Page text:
Glenn Garvin TV Reviews

Thrill Factor: Why Scary Amusement Park Rides Don't Kill Us

If you're getting the idea that Thrill Factor is good sanguinary fun, you're absolutely right.

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Disney

First, let me quiet your misgivings. Thrill Factor is not a show about dining on the digestive tracks of horses. That was Fear Factor, which shuffled off television's mortal coil years ago after scientific marketing studies established that "Rectum Eaters, Ages 18 to 35" was not a sufficiently lucrative demo.

Thrill Factor is about something altogether different: scary amusement park rides and why they don't kill us. (Scientifically, I mean; there's no discussion of the Kantian deontology of roller coasters and whether they regard human consciousness as sufficiently elevated to make murder immoral, at least in the pilot episode. Later, once they've got you hooked, all bets are off.)

This is not a flippant turn of phrase. Among the more blood-curdling material in Thrill Factor is some footage of test runs before the opening of Verruckt , an 18-story water slide at the Schlitterbahn Water Park in Kansas City, where the rubber rafts full of dummies go hurtling off the ramp into the parking lot, strewing wooden limbs of crash-test dummies about like a mannequin genocide.

Verruckt, by the way, is German for "insane," which is pretty much what you would have to be to buy a ticket for it after seeing this, even though, after the tests, park engineers flattened out the slide's arcs and there hasn't been a single reported maiming or mutilation of a test-crash dummy in the 13 months since it opened.

If you're getting the idea that Thrill Factor is good sanguinary fun, you're absolutely right. Hosts Kari Byron and Tory Belleci, formerly of Discovery Channel's slightly cracked popular-science show MythBusters (Belleci was the one who was always falling off a roof or face-planting himself during Evel Knievel-like bicycle stunts) take some of the rides themselves, and prudently stick to describing some others, like a 357-foot bungee jump off the lip of a New Zealand gorge.

They cheerfully share puke jokes (apparently the lingua franca of the thrill-ride industry), competently and comprehensibly explain the physics of the rides, and generally offer amiable company. Once in a while their quippage sounds a mite scripted. But there was something inarguably authentic about the "oh, crap" muttered by Belleci as he looked down from the top of Falcon's Fury, a 335-foot "drop ride" at Tampa's Busch Gardens from which he was about to fall.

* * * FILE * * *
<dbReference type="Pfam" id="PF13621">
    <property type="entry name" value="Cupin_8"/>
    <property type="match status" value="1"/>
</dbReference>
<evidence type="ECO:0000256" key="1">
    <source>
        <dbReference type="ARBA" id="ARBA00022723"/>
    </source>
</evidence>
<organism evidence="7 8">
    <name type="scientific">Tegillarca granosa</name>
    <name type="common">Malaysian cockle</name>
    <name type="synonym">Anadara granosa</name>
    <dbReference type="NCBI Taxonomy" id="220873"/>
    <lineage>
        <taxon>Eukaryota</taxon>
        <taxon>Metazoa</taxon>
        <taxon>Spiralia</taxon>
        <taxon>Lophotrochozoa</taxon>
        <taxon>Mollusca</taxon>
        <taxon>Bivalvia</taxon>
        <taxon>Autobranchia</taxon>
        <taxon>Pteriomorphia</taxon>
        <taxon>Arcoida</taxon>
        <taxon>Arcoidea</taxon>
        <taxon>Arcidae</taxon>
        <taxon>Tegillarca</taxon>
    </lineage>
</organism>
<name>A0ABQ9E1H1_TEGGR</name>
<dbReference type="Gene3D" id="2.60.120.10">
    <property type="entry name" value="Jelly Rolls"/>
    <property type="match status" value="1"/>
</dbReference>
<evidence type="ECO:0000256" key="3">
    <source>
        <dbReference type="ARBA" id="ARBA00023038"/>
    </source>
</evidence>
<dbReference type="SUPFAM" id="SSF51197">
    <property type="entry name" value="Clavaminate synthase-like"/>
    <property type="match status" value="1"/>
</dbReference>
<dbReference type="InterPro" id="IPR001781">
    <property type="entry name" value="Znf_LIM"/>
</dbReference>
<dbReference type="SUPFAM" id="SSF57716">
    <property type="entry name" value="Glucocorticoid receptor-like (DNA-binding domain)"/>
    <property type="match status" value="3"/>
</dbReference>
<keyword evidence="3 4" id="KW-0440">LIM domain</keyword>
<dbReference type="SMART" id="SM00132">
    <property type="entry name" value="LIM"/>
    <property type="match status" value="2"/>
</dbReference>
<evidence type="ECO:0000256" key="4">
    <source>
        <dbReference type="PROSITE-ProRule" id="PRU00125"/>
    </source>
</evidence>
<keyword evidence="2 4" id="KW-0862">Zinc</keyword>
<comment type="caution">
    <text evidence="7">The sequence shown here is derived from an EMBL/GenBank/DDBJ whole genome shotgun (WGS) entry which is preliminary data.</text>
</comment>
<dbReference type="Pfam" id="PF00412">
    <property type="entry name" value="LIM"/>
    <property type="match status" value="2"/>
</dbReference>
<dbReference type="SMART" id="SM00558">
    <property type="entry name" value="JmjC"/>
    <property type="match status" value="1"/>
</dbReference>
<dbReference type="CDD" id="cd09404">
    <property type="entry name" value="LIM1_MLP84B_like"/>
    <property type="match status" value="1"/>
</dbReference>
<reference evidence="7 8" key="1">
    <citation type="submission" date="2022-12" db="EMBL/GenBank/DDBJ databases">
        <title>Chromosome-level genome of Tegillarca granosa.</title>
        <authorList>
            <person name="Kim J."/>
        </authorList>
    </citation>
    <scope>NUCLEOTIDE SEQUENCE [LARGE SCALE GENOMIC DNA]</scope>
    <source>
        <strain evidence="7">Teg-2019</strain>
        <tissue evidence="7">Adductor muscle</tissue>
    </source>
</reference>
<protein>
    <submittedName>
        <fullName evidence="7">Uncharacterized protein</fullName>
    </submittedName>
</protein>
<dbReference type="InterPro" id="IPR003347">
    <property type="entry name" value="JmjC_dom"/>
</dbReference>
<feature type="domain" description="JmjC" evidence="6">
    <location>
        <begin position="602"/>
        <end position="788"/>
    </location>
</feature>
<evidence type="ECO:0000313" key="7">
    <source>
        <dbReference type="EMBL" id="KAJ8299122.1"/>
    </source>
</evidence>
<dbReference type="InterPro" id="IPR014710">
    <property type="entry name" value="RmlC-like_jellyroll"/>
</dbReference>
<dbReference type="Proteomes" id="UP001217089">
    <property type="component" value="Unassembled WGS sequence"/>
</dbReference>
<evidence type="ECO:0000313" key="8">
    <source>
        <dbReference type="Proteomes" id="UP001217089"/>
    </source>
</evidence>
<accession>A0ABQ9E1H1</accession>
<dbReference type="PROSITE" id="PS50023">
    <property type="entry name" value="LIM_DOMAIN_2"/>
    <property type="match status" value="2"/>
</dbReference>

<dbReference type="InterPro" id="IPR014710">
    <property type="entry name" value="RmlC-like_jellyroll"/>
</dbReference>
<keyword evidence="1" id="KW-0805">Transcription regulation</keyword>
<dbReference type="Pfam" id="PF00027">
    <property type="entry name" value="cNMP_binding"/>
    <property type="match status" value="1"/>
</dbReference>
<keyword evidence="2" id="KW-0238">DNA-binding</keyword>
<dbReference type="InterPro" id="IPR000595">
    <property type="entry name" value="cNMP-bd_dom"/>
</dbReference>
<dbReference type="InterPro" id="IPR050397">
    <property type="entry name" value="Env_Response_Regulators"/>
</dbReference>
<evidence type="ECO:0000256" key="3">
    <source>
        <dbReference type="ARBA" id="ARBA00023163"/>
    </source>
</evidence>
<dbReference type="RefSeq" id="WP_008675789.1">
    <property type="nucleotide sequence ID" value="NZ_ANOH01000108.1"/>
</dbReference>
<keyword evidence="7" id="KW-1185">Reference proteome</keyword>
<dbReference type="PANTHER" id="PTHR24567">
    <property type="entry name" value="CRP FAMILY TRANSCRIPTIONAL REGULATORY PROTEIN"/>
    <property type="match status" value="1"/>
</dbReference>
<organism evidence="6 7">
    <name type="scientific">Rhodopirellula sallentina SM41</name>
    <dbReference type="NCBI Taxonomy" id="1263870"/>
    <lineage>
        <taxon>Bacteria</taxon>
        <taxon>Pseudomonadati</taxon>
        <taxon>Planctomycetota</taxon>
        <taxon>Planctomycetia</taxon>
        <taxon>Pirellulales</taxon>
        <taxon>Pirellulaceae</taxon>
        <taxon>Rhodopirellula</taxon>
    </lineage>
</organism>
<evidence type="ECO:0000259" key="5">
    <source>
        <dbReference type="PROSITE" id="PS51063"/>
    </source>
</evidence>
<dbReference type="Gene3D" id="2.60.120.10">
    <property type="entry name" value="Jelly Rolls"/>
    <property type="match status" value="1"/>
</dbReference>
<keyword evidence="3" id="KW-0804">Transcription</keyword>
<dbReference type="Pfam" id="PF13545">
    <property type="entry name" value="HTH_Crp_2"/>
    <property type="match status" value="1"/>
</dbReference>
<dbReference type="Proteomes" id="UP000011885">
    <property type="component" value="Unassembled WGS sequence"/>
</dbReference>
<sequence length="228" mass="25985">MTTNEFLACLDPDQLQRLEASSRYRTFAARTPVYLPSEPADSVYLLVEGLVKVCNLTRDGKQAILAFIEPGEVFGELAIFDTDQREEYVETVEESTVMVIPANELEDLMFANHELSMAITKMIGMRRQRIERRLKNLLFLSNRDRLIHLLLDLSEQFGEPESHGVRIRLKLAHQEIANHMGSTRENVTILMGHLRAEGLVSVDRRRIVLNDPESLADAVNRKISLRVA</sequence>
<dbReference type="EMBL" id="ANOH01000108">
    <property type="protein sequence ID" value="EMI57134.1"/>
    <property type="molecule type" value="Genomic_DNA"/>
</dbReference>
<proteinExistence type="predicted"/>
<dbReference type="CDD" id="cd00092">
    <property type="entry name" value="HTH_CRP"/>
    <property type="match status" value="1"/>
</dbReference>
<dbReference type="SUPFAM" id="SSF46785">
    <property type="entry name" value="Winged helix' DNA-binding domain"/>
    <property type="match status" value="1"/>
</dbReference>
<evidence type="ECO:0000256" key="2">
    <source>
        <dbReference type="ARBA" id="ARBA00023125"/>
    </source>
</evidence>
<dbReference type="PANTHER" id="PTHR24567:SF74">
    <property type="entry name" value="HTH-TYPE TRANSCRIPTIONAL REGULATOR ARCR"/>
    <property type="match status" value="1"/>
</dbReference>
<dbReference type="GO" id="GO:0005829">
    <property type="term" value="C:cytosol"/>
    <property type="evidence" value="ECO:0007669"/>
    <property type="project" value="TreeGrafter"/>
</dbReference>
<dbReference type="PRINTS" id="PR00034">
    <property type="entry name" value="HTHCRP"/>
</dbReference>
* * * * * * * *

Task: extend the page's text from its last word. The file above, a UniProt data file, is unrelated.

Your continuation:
The physics discussions about G-force and fluid dynamics are a lot more interesting than you might expect, but not necessarily reassuring about safety; they can sound disconcertingly like a witch doctor's solemn explanation that the enemy arrows can't pierce your heart because he's polished your aura. The cretins, errr, customers who jump off that New Zealand cliff are secured by two ropes, each supposedly strong enough to support a full-grown Asian elephant, so that if one fails, there's another in place. And if the second one fails? Well, think of the scene in Speed when Keanu Reeves, as a cop trying to rescue hostages in a skyscraper's disabled elevator, is asked if there's anything that would stop the elevator if it starts to fall. His laconic reply: "The basement."

I wouldn't mind visiting that bungee-jump site, though, if only to watch the operators, whose senses of humor are way beyond puckish. When one panicked customer is hoisted out over the canyon for her jump, she pleads that she's changed her mind. "We'll pull you back in," nods the operator, and promptly hits the release button. I couldn't decipher her incoherent shriek on the way down, but am fairly certain it was not "Whee!"

Why anybody would even contemplate diving off a 335-foot cliff in the first place remains a mystery. Byron and Belleci speculate that it's an attempt to conquer a primal human fear of falling—so widespread, they say, that three out of four people have nightmares about it. Thanks anyway, but I'll wait until some amusement park opens a naked-in-school ride.

Thrill Factor. Travel Channel. Wednesday, August 12, 8 p.m. EDT.

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NEXT: Peter Suderman Reviews Fantastic Four

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  1. Has anybody told Bernie Sanders about this stuff? I can’t imagine such fits in the Socialist Utopia…

  2. I would pay to see Kari Byron on a naked-in-school ride…

    1. TIWTANFL

  3. there’s no discussion of the Kantian deontology of roller coasters and whether they regard human consciousness as sufficiently elevated to make murder immoral, at least in the pilot episode. Later, once they’ve got you hooked, all bets are off.

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  9. Well written as always, but why?
    Such is my comment on a review of a show that reviews people simulating peril.
    We are officially out there, limb-wise, folks.

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